Royal Barry Wills Associates Archive now online — 12,000+ items in Historic New England’s digital collection!

royal barry wills house historic new england royal barry wills archiveAmazing news for fans of Royal Barry Wills architecture (and you know I am his #1!): Historic New England recently completed a multi-year project to clean, catalogue, photograph, rehouse, and — for the first time — provide online access to the Royal Barry Wills Associates Archive. The Archive was donated to Historic New England by the Wills family and business in 2014. Image used with permission: Historic New England/Royal Barry Wills Associates Archive.

From Historic New England’s news release:

This previously unprocessed collection documents the history and work of one of the most important 20th Century architectural firms in Boston from the time of its establishment in 1925 through 2003. This project digitized key items that document the firm’s many activities, including:

  • 6,500 architectural drawings
  • 3,500 photographs and negatives
  • 1,000 other items of significance such as scrapbooks, audio files, and manuscripts and their accompanying illustrations

Over the course of his career, Royal Barry Wills designed 2,500 residences throughout the nation, authored eight books about architecture, lectured widely, hosted a radio program, and supplied “Home Building Plans” for Sunday editions of newspapers. He was the author and subject of feature articles in Life, The Saturday Evening Post, Good Housekeeping, Better Homes and Gardens, House Beautiful, and American Home, among others. Wills received numerous awards for his work, including the gold medal in Herbert Hoover’s National Better Homes Competition in 1932, and he was one of the winners of a competition co-sponsored by Life magazine and Architectural Forum in 1938.

Life dubbed Wills “the nation’s most popular architectural author.” His ability to understand the desires of potential homebuyers and his willingness to promote himself made him a household name, with a national reputation and clientele. He did so by highlighting traditional house plans that were attractive, efficient, and affordable and by offering advice about cost-effective repairs and remodeling.

The Royal Barry Wills Associates Archive is a major addition to Historic New England’s archival collection. By expanding public access to the firm’s extensive archive, Historic New England will provide scholars focused on American domestic life, architectural and cultural historians, and other researchers with materials that they previously lacked. Access to the collection will also be of great value to:

  • architects
  • preservationists
  • owners of the thousands of residences designed by the Wills firm who are seeking guidance on restorations
  • local historical commissions and societies working to interpret and preserve neighborhoods rich with Wills designs

Funding for this project was provided in part by a matching grant from the Institute of Museum and Library Services with additional support from the Felicia Fund, and Elizabeth and Robert Owens, and Kristin and Roger Servison.

About the Library and Archives

Historic New England’s archives contain nearly two million records documenting the cultural and architectural history of New England. The collection includes photographs, architectural drawings, manuscripts, ephemera, prints and engravings, artwork, and books.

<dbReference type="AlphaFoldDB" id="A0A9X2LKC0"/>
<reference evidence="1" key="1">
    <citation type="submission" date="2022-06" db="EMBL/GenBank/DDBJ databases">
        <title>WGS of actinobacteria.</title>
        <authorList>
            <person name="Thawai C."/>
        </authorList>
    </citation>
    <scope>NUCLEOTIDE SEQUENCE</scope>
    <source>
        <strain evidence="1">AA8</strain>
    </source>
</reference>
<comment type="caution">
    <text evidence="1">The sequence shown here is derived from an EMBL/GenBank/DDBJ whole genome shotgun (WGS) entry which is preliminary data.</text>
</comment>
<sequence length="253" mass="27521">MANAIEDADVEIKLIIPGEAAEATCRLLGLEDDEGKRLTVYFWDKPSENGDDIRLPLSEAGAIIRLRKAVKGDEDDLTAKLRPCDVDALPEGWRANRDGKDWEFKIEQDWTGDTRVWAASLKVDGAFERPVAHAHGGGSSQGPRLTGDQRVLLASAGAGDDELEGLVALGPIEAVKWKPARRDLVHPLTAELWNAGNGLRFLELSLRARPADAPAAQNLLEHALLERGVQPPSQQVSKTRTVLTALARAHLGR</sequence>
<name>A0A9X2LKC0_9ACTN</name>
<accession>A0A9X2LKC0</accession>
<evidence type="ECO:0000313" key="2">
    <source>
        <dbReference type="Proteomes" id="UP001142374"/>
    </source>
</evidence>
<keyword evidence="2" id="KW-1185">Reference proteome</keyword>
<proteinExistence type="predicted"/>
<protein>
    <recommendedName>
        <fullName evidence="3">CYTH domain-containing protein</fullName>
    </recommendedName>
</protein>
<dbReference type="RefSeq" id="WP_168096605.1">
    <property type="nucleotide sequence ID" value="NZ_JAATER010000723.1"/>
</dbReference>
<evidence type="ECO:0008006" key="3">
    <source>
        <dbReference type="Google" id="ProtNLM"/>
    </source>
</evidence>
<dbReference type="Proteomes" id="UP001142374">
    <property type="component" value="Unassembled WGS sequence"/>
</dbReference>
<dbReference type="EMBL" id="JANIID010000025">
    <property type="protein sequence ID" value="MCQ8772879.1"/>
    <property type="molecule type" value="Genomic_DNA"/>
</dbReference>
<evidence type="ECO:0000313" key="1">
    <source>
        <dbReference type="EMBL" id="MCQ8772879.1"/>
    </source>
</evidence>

This is wonderful news, and I know I am going to be spending a lot of time studying all these amazing Royal Barry Wills materials and coming up with more stories spotlighting his life and work. Thank you, Royal Barry Wills Associates, Historic New England, and, importantly, to the grant funders! And, much appreciation to Susanna Crampton, Public Relations Officer, who has done a crackerjack job of keeping me informed of the progress of this project!

  1. Lynn says:

    Thanks so much. Am always fascinated by all the small house, non-open concept plans you link to and can’t wait to dig into these. Also interested in the variety of houses he designed, from modest (but authentic! ) capes to the grander ones and how you can see his mark in all of them.

  2. Phyllis says:

    I’d argue the contributions of Royal Barry Wills to residential architecture are as significant as those of FLW.

    1. Pam Kueber says:

      Yes: I have previously said that RBW is the most influential residential architect of the 20th Century (who most people have never heard of)!

  3. carolyn says:

    It took a couple of tries but I found areas of the site I was interested in. I think someone with a larger, better monitor would be able to see blueprints better than I did. They were visible but I know personally how difficult it is to scan old prints. Anyone who wants to make a portfolio for their drafting or mechanical design courses would do well to redraw the prints for a grade, then donate to the museum.
    I looked at the 2 family house; 45′ x 25′, 2 bed flats with sunrooms. I couldn’t see bathroom on my screen. There’s been a bit of a resurgence for “front porch neighborhoods” and this particular house would fit the bill to revitalize transitional neighborhoods.

    1. Pam Kueber says:

      On my laptop there is a + button layered on the bottom right-hand side of every image. When I click it, the image enlarges to pretty much fill my screen… ?

      1. carolyn says:

        My screen is 17″(?) and I didn’t put my HD cheaters (1.25x) on to look more closely.
        I wonder…is there a copyright to the drawings? Not that I’m in a position to start digging holes but what if?

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